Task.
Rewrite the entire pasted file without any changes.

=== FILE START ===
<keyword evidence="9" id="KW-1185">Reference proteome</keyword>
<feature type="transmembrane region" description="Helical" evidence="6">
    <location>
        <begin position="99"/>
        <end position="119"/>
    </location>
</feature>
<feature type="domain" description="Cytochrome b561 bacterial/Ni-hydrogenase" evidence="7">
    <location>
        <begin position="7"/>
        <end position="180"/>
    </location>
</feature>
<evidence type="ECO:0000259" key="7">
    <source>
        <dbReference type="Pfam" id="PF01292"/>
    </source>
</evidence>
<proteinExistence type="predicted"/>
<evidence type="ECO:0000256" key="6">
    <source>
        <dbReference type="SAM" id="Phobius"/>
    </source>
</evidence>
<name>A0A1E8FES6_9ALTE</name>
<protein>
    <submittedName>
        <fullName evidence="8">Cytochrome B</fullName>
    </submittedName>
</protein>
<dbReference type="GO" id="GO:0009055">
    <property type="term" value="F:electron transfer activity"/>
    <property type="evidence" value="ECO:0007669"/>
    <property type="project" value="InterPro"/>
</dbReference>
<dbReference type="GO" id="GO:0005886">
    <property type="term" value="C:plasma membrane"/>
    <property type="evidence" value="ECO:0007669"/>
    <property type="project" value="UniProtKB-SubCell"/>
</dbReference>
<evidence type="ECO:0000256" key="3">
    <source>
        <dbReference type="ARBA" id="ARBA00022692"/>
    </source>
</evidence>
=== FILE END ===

<keyword evidence="9" id="KW-1185">Reference proteome</keyword>
<feature type="transmembrane region" description="Helical" evidence="6">
    <location>
        <begin position="99"/>
        <end position="119"/>
    </location>
</feature>
<feature type="domain" description="Cytochrome b561 bacterial/Ni-hydrogenase" evidence="7">
    <location>
        <begin position="7"/>
        <end position="180"/>
    </location>
</feature>
<evidence type="ECO:0000259" key="7">
    <source>
        <dbReference type="Pfam" id="PF01292"/>
    </source>
</evidence>
<proteinExistence type="predicted"/>
<evidence type="ECO:0000256" key="6">
    <source>
        <dbReference type="SAM" id="Phobius"/>
    </source>
</evidence>
<name>A0A1E8FES6_9ALTE</name>
<protein>
    <submittedName>
        <fullName evidence="8">Cytochrome B</fullName>
    </submittedName>
</protein>
<dbReference type="GO" id="GO:0009055">
    <property type="term" value="F:electron transfer activity"/>
    <property type="evidence" value="ECO:0007669"/>
    <property type="project" value="InterPro"/>
</dbReference>
<dbReference type="GO" id="GO:0005886">
    <property type="term" value="C:plasma membrane"/>
    <property type="evidence" value="ECO:0007669"/>
    <property type="project" value="UniProtKB-SubCell"/>
</dbReference>
<evidence type="ECO:0000256" key="3">
    <source>
        <dbReference type="ARBA" id="ARBA00022692"/>
    </source>
</evidence>